Asian American leaders highlight need to "speak up together"
Asian American leaders said at a virtual Axios event Friday that data collection, media narratives and voting access are key priorities as the community moves forward.
Why it matters: Asian Americans have gained wider visibility as the U.S. grapples with a yearlong surge in anti-Asian hate. But the work isn't over, leaders say.
What they're saying: Because the AAPI community has such diverse needs, the first step is bringing together its various ethnic groups — especially those that are often overlooked, including Pacific Islanders, Southeast Asians and South Asians, said Sonal Shah, president of The Asian American Foundation (TAAF).
- AAPI advocates have long said that lack of disaggregated data makes it nearly impossible to identify inequities and needs specific to individual ethnic groups.
- TAAF has created a data working group with the intention of reaching out to different communities, Shah said. It's part of "making sure we're all speaking up together."
- AAPIs have made a lot of strides in media representation, said actor and producer Daniel Dae Kim, who has been vocal about AAPI issues. But a recent survey shows that 42% of Americans cannot name a prominent Asian American.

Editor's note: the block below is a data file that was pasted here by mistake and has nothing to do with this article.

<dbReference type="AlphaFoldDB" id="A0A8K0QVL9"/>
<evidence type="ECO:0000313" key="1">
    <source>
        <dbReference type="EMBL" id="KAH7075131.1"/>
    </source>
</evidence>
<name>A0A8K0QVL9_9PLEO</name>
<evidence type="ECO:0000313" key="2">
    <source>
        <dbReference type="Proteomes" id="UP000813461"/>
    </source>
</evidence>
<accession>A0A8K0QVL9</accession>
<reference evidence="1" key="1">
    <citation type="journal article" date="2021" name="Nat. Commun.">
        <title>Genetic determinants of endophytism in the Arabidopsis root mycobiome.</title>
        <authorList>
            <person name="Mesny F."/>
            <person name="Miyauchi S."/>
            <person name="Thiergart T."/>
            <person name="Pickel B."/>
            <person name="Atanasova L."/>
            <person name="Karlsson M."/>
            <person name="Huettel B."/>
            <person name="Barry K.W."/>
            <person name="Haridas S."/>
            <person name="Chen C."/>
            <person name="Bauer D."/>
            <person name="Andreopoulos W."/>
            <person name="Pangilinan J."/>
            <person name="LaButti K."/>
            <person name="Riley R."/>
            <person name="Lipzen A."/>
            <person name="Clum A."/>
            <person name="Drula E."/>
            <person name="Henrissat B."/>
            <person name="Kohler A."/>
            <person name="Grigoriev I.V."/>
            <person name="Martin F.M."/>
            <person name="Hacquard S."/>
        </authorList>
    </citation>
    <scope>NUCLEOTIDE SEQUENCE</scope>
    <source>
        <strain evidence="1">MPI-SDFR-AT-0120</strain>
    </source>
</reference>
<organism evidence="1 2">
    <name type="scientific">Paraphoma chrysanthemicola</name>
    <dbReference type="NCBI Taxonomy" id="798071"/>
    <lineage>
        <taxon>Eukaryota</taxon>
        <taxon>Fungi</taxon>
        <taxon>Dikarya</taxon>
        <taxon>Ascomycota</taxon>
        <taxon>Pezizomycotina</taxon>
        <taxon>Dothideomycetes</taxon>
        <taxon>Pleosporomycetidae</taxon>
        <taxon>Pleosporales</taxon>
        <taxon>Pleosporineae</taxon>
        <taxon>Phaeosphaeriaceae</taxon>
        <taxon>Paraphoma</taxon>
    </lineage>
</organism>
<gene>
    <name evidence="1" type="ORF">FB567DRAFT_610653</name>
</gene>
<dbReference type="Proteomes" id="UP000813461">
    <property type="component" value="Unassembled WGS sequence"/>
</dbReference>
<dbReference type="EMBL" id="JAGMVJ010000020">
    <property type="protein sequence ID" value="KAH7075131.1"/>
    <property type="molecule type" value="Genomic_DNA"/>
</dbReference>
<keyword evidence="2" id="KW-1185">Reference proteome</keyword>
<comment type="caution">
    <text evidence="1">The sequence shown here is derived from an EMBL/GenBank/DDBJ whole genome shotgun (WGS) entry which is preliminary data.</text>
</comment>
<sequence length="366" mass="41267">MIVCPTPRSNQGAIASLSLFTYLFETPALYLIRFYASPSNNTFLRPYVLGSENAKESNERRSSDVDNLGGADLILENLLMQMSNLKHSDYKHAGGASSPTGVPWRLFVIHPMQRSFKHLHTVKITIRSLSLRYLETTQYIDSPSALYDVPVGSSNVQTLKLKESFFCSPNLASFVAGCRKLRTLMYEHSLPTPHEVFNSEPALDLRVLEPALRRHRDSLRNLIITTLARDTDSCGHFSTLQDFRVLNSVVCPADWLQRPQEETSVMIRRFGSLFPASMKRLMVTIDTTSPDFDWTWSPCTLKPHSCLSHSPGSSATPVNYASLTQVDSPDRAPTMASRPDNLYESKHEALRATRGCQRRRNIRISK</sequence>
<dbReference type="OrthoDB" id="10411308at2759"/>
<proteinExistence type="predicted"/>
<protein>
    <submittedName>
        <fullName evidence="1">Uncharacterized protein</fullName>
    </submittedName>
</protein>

- "We're really talking about a real gap ... where people cannot think of someone who looks like us," he said. It's crucial to shift the narrative and "recreate our story" so AAPIs are never again invisible.
- AAPI voters turned out in record numbers last year, in large part due to the switch to mail-in voting, according to Sen. Mazie Hirono (D-Hawaii).
- "Those are the areas of voting that are being attacked by the hundreds and hundreds of voter suppression bills," she said, adding that "we need to protect" voting access.
The big picture: At AAPI Victory Alliance's unity summit last week, Vice President Harris echoed Shah, Kim and Hirono's calls to consolidate AAPI power.